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Eukaryot Cell. 2004 Apr;3(2):406-12.

Cell division defects of Schizosaccharomyces pombe liz1- mutants are caused by defects in pantothenate uptake.

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  • 1Department of Cell Biology and Plant Physiology, Universität Regensburg, Germany. juergen.stolz@biologie.uni-regensburg.de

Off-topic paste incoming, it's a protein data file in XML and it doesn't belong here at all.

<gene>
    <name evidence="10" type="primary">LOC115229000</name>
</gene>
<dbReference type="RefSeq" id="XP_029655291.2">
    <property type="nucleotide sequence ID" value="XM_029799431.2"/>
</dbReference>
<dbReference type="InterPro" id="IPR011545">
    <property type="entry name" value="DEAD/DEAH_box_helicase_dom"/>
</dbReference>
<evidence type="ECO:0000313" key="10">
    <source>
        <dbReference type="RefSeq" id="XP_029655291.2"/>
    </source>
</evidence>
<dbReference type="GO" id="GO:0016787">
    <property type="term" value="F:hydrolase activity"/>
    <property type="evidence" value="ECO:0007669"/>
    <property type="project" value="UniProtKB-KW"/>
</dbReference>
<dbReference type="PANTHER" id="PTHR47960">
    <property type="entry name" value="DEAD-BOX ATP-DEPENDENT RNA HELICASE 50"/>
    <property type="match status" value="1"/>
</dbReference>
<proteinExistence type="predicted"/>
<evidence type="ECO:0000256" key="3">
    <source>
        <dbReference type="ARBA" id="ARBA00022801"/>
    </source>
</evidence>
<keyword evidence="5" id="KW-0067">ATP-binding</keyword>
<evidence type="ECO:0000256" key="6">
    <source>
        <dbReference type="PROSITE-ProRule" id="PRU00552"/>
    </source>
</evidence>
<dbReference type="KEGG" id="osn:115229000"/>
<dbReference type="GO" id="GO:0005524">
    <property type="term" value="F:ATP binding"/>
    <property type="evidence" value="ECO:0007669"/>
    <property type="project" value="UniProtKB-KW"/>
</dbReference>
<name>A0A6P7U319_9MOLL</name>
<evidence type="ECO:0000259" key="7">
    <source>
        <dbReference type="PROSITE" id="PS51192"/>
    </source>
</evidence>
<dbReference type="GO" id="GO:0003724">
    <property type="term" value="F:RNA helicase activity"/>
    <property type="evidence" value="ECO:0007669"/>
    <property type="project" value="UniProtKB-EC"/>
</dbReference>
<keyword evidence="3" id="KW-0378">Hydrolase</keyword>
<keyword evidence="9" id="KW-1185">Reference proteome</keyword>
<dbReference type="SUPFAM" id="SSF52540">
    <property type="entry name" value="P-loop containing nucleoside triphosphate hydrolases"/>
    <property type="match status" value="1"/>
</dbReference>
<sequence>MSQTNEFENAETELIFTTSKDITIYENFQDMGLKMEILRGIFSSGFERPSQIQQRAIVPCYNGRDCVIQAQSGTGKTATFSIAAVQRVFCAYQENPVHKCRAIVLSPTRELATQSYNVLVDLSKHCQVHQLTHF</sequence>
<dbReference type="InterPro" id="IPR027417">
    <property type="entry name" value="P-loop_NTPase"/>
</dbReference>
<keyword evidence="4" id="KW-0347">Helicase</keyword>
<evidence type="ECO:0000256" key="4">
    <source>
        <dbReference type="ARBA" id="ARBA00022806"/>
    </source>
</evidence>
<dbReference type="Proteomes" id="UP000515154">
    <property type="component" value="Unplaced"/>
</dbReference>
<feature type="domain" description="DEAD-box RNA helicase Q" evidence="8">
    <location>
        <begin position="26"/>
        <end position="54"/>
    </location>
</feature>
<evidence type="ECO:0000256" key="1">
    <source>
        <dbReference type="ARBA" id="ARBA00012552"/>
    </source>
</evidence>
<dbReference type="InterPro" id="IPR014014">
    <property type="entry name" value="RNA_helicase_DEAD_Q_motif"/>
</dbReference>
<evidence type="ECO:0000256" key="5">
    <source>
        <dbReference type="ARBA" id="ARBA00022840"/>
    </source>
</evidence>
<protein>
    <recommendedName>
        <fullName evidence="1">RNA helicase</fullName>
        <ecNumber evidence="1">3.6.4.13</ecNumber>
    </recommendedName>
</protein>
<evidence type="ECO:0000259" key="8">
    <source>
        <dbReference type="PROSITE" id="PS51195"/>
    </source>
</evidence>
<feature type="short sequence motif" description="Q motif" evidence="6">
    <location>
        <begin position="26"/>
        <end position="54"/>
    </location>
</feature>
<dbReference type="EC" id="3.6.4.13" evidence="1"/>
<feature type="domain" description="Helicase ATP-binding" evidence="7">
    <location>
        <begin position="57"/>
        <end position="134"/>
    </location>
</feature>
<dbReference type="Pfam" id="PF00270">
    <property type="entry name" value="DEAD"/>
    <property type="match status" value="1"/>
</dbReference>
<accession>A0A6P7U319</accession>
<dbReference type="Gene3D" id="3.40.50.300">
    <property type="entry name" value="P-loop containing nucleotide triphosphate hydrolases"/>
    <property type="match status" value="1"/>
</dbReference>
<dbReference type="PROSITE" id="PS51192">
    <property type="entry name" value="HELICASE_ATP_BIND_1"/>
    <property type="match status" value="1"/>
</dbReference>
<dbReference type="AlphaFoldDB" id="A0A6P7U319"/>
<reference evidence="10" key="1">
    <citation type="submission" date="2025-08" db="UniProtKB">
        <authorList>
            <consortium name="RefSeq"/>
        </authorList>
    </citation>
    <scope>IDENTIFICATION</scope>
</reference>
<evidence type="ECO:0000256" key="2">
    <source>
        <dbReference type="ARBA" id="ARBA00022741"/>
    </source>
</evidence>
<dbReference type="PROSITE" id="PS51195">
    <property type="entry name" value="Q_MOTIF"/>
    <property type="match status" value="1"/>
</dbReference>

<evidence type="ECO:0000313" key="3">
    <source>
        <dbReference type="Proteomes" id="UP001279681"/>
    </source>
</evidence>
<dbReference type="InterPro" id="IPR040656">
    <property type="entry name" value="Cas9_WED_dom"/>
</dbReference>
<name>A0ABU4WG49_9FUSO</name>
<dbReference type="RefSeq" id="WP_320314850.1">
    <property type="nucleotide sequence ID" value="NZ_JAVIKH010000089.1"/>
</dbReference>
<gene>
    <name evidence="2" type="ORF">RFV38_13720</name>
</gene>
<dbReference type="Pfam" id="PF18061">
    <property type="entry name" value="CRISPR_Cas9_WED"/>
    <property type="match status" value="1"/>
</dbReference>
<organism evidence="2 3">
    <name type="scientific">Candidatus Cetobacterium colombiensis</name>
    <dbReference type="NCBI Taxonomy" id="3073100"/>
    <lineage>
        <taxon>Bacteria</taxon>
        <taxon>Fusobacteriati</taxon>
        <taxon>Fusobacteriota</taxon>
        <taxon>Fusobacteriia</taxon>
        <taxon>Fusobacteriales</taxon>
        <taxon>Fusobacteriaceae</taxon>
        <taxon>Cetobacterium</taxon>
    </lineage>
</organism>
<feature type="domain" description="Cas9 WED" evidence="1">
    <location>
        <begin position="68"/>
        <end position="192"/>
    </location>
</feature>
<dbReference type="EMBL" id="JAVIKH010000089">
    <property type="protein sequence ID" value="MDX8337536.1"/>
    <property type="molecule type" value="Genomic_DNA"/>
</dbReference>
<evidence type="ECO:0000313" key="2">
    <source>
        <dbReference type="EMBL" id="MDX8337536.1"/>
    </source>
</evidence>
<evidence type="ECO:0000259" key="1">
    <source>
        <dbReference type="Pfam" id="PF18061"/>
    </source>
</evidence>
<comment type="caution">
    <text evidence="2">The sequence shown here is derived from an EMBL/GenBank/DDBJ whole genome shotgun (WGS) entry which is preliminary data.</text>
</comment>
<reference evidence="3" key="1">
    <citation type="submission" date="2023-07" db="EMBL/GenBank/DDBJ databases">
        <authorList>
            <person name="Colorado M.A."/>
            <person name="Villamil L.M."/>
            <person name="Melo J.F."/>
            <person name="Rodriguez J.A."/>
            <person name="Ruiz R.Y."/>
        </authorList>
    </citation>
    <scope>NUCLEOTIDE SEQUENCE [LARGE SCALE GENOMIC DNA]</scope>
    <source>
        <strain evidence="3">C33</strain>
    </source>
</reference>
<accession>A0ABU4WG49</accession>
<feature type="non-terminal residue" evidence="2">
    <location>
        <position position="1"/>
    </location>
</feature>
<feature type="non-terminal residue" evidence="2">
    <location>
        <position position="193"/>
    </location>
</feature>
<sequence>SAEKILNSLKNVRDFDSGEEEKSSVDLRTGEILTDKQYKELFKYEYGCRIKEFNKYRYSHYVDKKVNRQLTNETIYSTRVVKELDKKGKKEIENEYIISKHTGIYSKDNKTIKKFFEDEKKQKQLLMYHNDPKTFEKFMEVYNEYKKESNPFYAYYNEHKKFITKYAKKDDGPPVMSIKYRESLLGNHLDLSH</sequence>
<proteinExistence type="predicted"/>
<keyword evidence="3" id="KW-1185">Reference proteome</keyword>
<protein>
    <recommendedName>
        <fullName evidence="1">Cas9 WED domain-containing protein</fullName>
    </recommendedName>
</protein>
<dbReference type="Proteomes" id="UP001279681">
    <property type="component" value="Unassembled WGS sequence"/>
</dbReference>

The liz1+ gene of the fission yeast Schizosaccharomyces pombe was previously identified by complementation of a mutation that causes abnormal mitosis when ribonucleotide reductase is inhibited. Liz1 has similarity to transport proteins from Saccharomyces cerevisiae, but the potential substrate and its connection to the cell division cycle remain elusive. We report here that liz1+ encodes a plasma membrane-localized active transport protein for the vitamin pantothenate, the precursor of coenzyme A (CoA). Liz1 is required for pantothenate uptake at low extracellular concentrations. A lack of pantothenate uptake results in three phenotypes: (i) slow growth, (ii) delayed septation, and (iii) aberrant mitosis in the presence of hydroxyurea (HU). All three phenotypes are suppressed by high extracellular concentrations of pantothenate, where pantothenate uptake occurs by passive diffusion. liz1Delta mutants are viable because they can synthesize pantothenate from uracil as an endogenous source. The use of uracil for both pantothenate biosynthesis and deoxyribonucleotide generation provides an explanation for the aberrant mitosis in the presence of HU. HU blocks ribonucleotide reductase, and we propose that the accumulation of ribonucleotides reduces uracil biosynthesis by feedback inhibition of aspartate transcarbamoylase. Thus, the addition of HU to liz1Delta mutants results in a shortage of pantothenate. Because liz1Delta mutants show striking similarities to mutants with defects in fatty acid biosynthesis, we propose that the shortage of pantothenate compromises fatty acid synthesis, resulting in slow growth and mitotic defects.

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